So, you need an interpreter, a scientific “priest” to tell you what “Science” (with a capital “S”) says (Tony Fauci has recently reached the status of “Scientific Pope”). This is a disaster because the “scientific literature” is so huge that any scientific priest with a veneer of expertise in a certain field can claim more or less anything without too much fear of being contradicted just because so few people can really understand that field.
That does not normally happen with religions: Imagine that your local pastor tells you at the Sunday service that Jesus Christ recommended human sacrifices. You may not be a theologian but you are justified to suspect that you are not told the truth. That makes Martin Luther’s approach viable: the Bible is a huge book, but its main points are understandable more or less by anybody.
But when the director of the Center for Disease Control (CDC), Rochelle Walensky, tells you that “Masks can help reduce your chance of Covid19 infection by more than 80%” how do you react? Would you believe that she invented this number from whole cloth?
Yes, she did.
There is not a shred of evidence in the literature that face masks of any kind can attain that level of protection, surely not the kind of masks that people buy and wear. I can tell you that from my own analysis of the literature. You may also check the opinion of Vinay Prasad (Epidemiologist at the University of California San Francisco) and of many commenters to Walensky’s tweet.
Fine, but why should you trust me or Prof. Prasad instead of Dr. Walensky? In the Protestant approach, you would check the literature yourself. But do you have the capability to look up the relevant papers? Do you have access to the literature without having to pay the exorbitant prices charged by scientific publishers? And even if you locate and have the relevant papers, can you understand them, written in the kind of heavy, involved, purposefully obscure style, typical of scientific papers? And do you have the capability of filtering away the evident frauds resulting from corrupt scientists publishing to please their sponsors?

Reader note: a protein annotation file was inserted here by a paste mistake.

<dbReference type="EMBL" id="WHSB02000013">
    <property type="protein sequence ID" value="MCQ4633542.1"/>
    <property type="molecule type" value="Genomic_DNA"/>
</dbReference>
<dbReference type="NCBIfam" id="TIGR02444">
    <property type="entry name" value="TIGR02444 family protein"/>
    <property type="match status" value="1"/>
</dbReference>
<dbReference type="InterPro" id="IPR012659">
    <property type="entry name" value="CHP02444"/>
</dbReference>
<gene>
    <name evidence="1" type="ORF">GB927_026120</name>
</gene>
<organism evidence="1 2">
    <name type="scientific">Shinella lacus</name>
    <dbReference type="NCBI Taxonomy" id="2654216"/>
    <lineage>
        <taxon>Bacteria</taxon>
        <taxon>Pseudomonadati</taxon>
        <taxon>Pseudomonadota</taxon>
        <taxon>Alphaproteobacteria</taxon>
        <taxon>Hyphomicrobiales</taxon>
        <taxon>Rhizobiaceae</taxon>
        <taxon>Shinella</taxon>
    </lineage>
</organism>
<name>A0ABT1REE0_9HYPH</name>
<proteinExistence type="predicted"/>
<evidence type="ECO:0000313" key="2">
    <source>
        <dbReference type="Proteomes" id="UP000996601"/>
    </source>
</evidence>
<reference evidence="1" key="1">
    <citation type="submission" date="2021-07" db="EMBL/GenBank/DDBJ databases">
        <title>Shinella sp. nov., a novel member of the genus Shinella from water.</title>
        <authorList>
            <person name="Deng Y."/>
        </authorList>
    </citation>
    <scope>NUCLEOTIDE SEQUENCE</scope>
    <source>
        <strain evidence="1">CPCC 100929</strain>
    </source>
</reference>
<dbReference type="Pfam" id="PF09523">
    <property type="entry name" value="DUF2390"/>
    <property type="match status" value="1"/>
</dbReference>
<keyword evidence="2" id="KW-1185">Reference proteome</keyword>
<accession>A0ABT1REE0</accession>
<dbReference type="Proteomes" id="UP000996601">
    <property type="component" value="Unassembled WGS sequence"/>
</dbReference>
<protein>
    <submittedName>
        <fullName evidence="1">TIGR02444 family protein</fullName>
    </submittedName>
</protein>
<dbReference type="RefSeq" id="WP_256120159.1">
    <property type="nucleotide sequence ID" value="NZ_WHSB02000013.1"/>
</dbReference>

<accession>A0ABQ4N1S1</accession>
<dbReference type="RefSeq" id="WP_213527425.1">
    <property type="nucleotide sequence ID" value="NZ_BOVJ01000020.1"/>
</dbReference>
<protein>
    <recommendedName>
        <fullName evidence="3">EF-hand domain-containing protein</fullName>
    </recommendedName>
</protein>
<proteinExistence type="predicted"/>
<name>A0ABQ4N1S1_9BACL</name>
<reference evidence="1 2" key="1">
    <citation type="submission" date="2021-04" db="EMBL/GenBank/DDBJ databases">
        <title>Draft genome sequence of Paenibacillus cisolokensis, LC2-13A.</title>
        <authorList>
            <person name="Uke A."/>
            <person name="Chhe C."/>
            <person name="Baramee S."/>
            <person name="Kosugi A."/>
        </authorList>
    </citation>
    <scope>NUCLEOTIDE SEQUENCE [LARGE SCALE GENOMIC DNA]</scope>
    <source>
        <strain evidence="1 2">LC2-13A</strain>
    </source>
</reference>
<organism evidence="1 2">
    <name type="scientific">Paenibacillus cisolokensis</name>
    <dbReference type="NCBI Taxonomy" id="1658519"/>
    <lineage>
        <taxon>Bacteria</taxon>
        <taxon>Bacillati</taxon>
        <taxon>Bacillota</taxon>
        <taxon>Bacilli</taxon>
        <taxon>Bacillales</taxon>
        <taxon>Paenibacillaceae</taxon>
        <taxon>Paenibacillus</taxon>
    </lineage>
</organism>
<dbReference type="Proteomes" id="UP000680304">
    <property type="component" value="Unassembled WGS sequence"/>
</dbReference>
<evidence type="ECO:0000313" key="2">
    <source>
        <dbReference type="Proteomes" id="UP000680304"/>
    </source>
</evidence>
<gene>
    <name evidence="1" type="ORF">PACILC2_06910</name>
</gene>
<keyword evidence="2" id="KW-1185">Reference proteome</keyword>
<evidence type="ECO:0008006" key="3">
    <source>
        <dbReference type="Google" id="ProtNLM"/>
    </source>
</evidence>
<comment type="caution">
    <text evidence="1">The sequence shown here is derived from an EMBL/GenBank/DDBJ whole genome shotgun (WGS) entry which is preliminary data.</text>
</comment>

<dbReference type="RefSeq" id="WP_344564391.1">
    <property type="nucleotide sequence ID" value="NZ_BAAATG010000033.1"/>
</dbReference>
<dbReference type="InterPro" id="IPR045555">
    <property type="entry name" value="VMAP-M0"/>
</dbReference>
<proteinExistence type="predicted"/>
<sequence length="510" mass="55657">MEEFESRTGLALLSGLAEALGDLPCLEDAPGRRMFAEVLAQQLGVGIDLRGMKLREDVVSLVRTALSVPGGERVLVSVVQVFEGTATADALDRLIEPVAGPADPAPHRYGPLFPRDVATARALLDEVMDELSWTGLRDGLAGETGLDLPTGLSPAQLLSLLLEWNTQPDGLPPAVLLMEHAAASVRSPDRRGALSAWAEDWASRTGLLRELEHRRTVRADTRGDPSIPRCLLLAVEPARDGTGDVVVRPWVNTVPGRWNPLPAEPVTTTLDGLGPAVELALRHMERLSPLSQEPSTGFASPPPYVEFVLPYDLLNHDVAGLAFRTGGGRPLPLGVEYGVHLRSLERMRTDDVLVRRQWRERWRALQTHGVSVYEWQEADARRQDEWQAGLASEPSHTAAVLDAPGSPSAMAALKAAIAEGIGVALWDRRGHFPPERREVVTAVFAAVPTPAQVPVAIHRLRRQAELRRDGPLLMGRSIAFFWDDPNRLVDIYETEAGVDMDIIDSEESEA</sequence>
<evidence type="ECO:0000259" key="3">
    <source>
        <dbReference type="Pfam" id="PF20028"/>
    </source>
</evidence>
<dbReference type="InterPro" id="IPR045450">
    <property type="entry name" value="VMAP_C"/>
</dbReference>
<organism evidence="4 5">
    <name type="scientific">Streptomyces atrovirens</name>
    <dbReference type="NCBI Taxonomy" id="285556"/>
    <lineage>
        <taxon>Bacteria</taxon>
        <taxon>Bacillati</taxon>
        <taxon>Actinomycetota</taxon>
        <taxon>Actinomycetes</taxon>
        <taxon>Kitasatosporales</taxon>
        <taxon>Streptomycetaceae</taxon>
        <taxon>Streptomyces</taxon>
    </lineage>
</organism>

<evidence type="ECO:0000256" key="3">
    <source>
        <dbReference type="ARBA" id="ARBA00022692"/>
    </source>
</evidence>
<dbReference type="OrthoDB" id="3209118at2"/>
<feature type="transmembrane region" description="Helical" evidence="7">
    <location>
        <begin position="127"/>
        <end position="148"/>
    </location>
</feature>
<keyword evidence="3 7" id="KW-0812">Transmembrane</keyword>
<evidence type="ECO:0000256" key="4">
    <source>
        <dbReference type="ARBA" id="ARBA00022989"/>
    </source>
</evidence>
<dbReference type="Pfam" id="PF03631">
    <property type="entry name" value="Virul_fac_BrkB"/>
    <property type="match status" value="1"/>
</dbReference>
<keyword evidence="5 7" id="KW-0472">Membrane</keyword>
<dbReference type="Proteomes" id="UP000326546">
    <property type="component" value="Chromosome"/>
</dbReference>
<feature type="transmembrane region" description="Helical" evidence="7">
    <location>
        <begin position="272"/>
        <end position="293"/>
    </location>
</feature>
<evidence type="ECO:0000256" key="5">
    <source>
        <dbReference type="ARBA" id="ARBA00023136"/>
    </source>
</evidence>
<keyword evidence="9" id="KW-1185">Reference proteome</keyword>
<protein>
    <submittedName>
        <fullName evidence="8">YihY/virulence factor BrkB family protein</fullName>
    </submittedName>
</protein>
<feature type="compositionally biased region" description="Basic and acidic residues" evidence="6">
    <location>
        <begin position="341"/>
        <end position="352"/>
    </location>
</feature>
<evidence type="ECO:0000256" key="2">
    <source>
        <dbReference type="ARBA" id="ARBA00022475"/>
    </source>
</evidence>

You see what is the problem. Science has become so huge that it has gone beyond the human capability to understand it. Outside one’s hyperspecialized field, scientific truth has become little more than what you read in the slip of paper you find inside a fortune cookie in the Chinese restaurant. Maybe you read, “You have a secret admirer.” Oh, yes? And where does that come from? You are not supposed to know. It is the same problem you have when listening to your TV scientist appearing on the screen to tell you “wear a mask,” or whatever. Where do those statements come from? You are not supposed to know that. Science has expanded itself beyond existence.
Now, pause for a moment to breathe after realizing that more than two centuries of scientific research have led us to a dead-end street. It has been said that a scientist is someone who knows a lot about very little and who aims at knowing everything about nothing. If we keep going like this, it is a prophecy that’s going to come true.
And now what?